>> submit 1
current page: http://example.com/bugs/enter_bug.cgi

At this point, we can verify that we received the expected HTTP status code (200 when everything was OK) via the code command:

>> code 200
current page: http://example.com/bugs/enter_bug.cgi

We run showforms again to see what forms and fields are available on the current page, then we use fv to fill in a bunch of fields for the new bug we want to enter, and finally we submit the form (note how nicely twill displays the available fields, as well as the first few selections available in drop-down combo boxes) :

>> showforms
Form #1
## __Name______ __Type___ __ID________ __Value__________________
product hidden (None) TestProduct
version select (None) ['other'] of ['other']
component select (None) ['TestComponent'] of ['TestComponent']
rep_platform select (None) ['Other'] of ['All', 'DEC', 'HP', 'M ...
op_sys select (None) ['other'] of ['All', 'Windows 3.1', ...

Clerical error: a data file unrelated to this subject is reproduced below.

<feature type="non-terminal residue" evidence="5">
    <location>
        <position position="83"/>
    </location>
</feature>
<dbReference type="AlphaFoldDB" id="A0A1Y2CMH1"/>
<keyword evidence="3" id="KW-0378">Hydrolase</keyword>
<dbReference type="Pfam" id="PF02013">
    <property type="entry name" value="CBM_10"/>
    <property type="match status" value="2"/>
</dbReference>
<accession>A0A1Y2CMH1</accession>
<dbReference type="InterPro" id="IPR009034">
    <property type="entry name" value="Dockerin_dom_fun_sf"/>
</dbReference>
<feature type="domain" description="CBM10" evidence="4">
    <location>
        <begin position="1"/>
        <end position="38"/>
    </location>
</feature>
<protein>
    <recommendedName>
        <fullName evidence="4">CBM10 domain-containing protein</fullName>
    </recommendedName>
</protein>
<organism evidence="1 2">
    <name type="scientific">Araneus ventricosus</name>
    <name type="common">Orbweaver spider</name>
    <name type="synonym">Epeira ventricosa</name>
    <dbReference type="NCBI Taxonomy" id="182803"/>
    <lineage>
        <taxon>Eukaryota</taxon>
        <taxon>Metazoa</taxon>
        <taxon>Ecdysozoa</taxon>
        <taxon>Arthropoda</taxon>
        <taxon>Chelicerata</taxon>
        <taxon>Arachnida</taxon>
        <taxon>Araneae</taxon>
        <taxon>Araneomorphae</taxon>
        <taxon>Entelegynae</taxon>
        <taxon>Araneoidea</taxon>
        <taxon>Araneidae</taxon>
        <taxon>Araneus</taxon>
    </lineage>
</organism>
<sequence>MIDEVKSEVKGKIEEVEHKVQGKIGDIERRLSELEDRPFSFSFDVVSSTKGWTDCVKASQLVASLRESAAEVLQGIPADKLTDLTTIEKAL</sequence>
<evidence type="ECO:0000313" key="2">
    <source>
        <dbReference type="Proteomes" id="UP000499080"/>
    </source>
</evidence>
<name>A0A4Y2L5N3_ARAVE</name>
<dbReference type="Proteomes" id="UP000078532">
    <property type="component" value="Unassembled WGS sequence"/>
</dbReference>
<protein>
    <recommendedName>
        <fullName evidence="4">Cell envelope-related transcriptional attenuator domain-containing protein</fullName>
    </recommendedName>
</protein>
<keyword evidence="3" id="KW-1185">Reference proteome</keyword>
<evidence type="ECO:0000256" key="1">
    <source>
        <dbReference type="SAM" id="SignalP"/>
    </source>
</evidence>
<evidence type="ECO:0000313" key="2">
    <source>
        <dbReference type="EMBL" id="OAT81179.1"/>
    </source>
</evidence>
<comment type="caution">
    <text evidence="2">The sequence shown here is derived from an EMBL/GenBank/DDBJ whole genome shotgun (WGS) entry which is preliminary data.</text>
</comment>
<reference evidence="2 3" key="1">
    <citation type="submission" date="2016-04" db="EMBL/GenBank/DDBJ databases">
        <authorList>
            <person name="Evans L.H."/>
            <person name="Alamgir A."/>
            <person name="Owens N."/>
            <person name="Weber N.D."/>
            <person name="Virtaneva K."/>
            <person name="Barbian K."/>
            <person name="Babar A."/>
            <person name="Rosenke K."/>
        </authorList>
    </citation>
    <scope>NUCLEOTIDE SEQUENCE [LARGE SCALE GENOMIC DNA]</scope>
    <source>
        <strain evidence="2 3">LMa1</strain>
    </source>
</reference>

priority select (None) ['P2'] of ['P1', 'P2', 'P3', 'P4', 'P5']
bug_severity select (None) ['normal'] of ['blocker', 'critical' ...
bug_status hidden (None) NEW
assigned_to text (None)
cc text (None)
bug_file_loc text (None) http://
short_desc text (None)
comment textarea (None)
form_name hidden (None) enter_bug
1 submit (None) Commit
2 maketemplate submit (None) Remember values as bookmarkable template
Form #2
## __Name______ __Type___ __ID________ __Value__________________
id text (None)
1 submit (None) Find
current page: http://example.com/bugs/enter_bug.cgi
>> fv 1 op_sys "Linux"
current page: http://example.com/bugs/enter_bug.cgi
>> fv 1 priority P1
current page: http://example.com/bugs/enter_bug.cgi
>> fv 1 assigned_to grig@example.com
current page: http://example.com/bugs/enter_bug.cgi
>> fv 1 short_desc "twill-generated bug"
current page: http://example.com/bugs/enter_bug.cgi
>> fv 1 comment "This is a new bug opened automatically via twill"